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Staphylococcus aureus leucocidin, a virulence factor in bovine mastitis

Published online by Cambridge University Press:  21 March 2005

Ahmed Younis
Affiliation:
National Mastitis Reference Center, Kimron Veterinary Institute, PO Box 12, Bet-Dagan, 50250 Israel The Hebrew University of Jerusalem, Faculty of Agricultural, Food and Environmental quality Sciences, Department of Animal Sciences, PO Box 12, 76-100 Rehovot, Israel
Oleg Krifucks
Affiliation:
National Mastitis Reference Center, Kimron Veterinary Institute, PO Box 12, Bet-Dagan, 50250 Israel
Gideon Fleminger
Affiliation:
Department of Molecular Microbiology and Biotechnology, The George Wise Faculty of Life Sciences, Tel-Aviv University, Tel-Aviv 69978, Israel
Elimelech D Heller
Affiliation:
The Hebrew University of Jerusalem, Faculty of Agricultural, Food and Environmental quality Sciences, Department of Animal Sciences, PO Box 12, 76-100 Rehovot, Israel
Natan Gollop
Affiliation:
Dept. of Food Science, Agricultural Research Organization, the Volcani Center, PO Box 12, Bet-Dagan, 50250 Israel
Arthur Saran
Affiliation:
National Mastitis Reference Center, Kimron Veterinary Institute, PO Box 12, Bet-Dagan, 50250 Israel
Gabriel Leitner
Affiliation:
National Mastitis Reference Center, Kimron Veterinary Institute, PO Box 12, Bet-Dagan, 50250 Israel

Abstract

The involvement of Staphylococcus aureus exosecretions in bovine udder infection (Younis et al. 2003) suggests that four different monomer protein bands appearing between 36 and 31 kDa, are associated with the severity of the cow's infection response. Three out of these four bands have been identified by means of protein sequencing. Band B, with a MW of 35 kDa was identified as Panton-Valentaine leucocidin LukF'-PV chain- Staph. aureus; band C, with a MW of 32 kDa was identified as leucocidin chain LukM precursor- Staph. aureus; and band D was found to be similar, but not identical, to phosphatidylinositol-specific phospholipase-C-X. Bands B and C were purified by gel filtration using FPLC. The ability of these proteins to induce udder inflammation in vivo, and proliferation response in vitro and cytokine secretion were tested for both the crude exosecretions and purified bands. Three cows were inoculated intracisternally, with three quarters receiving either 0·007–0·008 mg (as total proteins) of Staph. aureus FR2449/1 bacterial exosecretion, pooled fraction 39–41 (bands B and C), or culture broth medium. The fourth quarter was left free as a control. Quarters that received fraction 39–41 of Staph. aureus FR2449/1, exhibited induced inflammation, which was indicated by increased somatic cell count and enhanced NAGase activity that was significantly higher than that of the original Staph. aureus FR2449/1 bacterial exosecretion. Proliferation tests of bovine blood lymphocytes in vitro showed that the pooled fraction 39–41 stimulated bovine proliferation of mononuclear cells much more than the original Staph. aureus FR2449/1 bacterial exosecretion. Secretion of TNF-α, IL-1β, IL-6 and IL-8 was in accordance with the contents of LukF'-PV and LukM precursor in the exosecretions. The results suggest that LukM/LukF' induce inflammation into the udder by a mechanism similar to that of LPS or by a unique mechanism(s) which requires further investigation.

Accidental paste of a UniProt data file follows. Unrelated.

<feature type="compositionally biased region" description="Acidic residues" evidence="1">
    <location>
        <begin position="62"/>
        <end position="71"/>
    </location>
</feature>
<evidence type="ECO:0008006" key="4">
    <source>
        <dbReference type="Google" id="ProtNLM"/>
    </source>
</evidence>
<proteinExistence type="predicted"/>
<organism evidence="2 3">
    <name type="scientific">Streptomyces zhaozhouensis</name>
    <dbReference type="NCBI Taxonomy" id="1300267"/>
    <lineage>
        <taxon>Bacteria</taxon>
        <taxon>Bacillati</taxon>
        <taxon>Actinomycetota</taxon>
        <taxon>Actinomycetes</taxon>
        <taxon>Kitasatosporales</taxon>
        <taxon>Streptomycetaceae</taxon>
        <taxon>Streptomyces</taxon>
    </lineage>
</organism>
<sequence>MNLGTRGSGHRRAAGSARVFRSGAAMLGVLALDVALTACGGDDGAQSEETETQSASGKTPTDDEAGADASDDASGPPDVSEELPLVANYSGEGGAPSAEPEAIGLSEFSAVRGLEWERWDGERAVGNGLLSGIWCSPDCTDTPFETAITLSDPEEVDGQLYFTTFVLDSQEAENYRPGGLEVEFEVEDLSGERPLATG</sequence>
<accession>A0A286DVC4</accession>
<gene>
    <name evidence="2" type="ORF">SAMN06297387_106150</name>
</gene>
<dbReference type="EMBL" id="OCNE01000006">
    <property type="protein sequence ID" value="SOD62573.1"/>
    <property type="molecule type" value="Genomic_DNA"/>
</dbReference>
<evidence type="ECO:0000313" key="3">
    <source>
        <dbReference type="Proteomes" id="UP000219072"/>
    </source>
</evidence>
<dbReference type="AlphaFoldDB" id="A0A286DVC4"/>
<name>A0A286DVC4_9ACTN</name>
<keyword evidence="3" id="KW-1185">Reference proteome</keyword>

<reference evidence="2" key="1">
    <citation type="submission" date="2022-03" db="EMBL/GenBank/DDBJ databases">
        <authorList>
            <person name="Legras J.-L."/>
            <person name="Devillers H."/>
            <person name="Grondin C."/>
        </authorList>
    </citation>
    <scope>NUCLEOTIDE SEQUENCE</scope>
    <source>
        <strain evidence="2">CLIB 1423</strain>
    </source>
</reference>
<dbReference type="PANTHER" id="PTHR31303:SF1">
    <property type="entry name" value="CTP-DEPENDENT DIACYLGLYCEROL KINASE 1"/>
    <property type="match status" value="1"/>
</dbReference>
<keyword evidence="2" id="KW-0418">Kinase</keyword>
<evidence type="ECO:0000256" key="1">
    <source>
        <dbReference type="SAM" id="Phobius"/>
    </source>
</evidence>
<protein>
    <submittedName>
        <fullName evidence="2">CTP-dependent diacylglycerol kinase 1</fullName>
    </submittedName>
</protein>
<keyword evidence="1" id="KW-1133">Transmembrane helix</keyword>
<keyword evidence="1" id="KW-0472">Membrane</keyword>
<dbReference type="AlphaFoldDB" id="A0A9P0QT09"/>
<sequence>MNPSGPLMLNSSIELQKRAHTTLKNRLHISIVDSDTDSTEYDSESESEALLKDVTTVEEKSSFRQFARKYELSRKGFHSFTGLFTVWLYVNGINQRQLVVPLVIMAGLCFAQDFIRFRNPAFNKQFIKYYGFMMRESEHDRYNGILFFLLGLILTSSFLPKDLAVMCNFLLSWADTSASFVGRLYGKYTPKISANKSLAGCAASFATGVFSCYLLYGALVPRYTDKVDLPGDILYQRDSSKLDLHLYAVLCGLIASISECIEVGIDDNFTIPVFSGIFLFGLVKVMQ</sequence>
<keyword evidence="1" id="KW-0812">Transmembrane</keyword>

Type
Research Article
Copyright
Proprietors of Journal of Dairy Research 2005

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